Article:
“A Little Piece of Greenland that is forever Jordanhill”


Extract from …


In April 1997, The Herald newspaper published ‘Scots of the Arctic’ by David Duff. The article covers the pioneering Scot, Douglas Charles Clavering (1794-1827), an officer of the British Royal Navy and Arctic explorer.

One of the most interesting aspects is the link between well-known locations in and around Glasgow, and individuals such as James Smith of Jordanhill, and his wife, Mary. This map shows Jordanhill, Kap Mary, and Scotstounhill.

In 1830, The Edinburgh New Philosophical Journal published: ‘Journal of a Voyage to Spitzbergen and the East Coast of Greenland, in His Majesty’s Ship Griper. BY DOUGLAS CHARLES CLAVERING, Esq. F.R.S. Commander. Communicated by JAMES SMITH, Esq. of Jordanhill, F.R.S.E. – With a Chart of the discoveries of Captains CLAVERING and SCORESBY’, pages 1 to 30.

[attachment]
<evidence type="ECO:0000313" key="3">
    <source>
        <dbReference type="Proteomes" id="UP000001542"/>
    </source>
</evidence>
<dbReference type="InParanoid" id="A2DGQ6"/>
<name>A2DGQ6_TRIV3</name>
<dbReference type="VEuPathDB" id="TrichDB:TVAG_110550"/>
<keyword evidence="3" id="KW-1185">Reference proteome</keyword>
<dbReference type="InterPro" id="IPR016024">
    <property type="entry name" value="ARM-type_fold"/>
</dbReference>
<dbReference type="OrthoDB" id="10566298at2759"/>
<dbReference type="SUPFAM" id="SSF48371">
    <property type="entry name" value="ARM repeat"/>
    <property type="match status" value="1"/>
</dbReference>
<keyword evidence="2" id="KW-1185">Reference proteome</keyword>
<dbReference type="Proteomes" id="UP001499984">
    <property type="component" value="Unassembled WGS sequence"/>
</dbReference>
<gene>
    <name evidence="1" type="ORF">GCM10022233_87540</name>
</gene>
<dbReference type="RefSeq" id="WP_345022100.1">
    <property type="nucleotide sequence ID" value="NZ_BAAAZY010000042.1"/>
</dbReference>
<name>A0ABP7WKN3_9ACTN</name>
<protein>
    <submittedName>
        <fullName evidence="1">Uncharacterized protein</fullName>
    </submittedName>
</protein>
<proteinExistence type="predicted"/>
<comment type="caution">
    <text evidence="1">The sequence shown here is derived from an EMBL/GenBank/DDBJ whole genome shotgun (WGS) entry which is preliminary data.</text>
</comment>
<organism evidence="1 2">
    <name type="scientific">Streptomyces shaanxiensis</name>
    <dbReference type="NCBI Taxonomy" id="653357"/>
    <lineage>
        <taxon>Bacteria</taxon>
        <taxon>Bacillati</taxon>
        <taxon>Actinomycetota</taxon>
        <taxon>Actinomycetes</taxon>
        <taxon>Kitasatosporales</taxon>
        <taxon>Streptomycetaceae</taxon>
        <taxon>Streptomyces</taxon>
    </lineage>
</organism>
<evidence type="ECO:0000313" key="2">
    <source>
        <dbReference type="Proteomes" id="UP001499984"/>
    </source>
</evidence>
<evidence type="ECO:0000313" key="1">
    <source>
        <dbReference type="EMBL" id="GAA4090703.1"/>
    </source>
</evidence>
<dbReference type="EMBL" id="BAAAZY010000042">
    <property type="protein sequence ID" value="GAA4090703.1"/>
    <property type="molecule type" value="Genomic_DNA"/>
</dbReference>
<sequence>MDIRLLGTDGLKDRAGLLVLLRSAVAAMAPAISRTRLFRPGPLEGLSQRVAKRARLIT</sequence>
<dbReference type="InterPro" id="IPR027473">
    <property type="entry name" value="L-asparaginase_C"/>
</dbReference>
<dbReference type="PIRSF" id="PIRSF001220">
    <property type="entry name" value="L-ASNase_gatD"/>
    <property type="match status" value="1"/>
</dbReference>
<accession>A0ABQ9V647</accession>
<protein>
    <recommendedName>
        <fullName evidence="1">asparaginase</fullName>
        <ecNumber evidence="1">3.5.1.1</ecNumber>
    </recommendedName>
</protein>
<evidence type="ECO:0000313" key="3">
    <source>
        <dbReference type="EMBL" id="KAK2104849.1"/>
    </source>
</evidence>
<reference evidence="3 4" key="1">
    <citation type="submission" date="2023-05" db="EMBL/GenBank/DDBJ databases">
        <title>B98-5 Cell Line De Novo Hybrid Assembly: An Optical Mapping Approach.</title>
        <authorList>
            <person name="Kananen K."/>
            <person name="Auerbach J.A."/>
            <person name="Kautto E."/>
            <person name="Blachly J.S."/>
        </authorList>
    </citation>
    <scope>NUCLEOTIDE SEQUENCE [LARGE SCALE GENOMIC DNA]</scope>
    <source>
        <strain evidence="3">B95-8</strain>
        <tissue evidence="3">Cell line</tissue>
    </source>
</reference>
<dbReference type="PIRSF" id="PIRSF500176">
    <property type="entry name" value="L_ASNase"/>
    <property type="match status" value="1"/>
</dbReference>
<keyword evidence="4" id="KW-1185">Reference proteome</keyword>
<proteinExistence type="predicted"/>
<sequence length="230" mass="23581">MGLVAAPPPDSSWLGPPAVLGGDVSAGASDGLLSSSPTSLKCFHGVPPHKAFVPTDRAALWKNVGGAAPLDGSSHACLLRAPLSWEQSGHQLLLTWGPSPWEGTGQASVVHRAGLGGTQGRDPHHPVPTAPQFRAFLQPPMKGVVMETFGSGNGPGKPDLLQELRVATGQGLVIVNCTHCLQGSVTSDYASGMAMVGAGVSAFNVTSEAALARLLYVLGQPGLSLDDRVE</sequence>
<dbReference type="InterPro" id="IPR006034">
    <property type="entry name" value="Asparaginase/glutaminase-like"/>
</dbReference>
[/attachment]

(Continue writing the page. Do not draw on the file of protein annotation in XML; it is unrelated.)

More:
James Smith’s opening paragraph states:

“My late lamented friend Captain Clavering, previous to his departure for the coast of Africa, drew up, at my request, a journal of his voyage, and left it with me, with permission to publish it in any manner I saw proper.  I delayed doing so, in the hopes that, upon his return, he might make it more fit for publication; but that event was destined never to take place.”

Clavering’s entry for the 20th of August, refers to an island, which he named Jordanhill, “after the residence of my friend, James Smith, Esq., and named the capes, which form the southern and northern extremities of this extensive bay, Cape James and Cape Mary, in honour of the same gentleman and his lady.” page 22.

See also, Anthony K. Higgins, ‘Exploration history and place names of northern East Greenland’, Geological Survey of Denmark and Greenland Bulletin, 21, 2010. See page 209, for Jordanhill; page 218 for Kap James; page 220 for Kap Mary; and page 298 for Scotstounhill. Higgins points out that the latter was named by “James Wordie in 1926 for the Scottish locality, which is spelt ‘Scotston Hill’ on modern maps”. Sir James Wordie (1889-1962) was born in Partick, and was a polar explorer and geologist.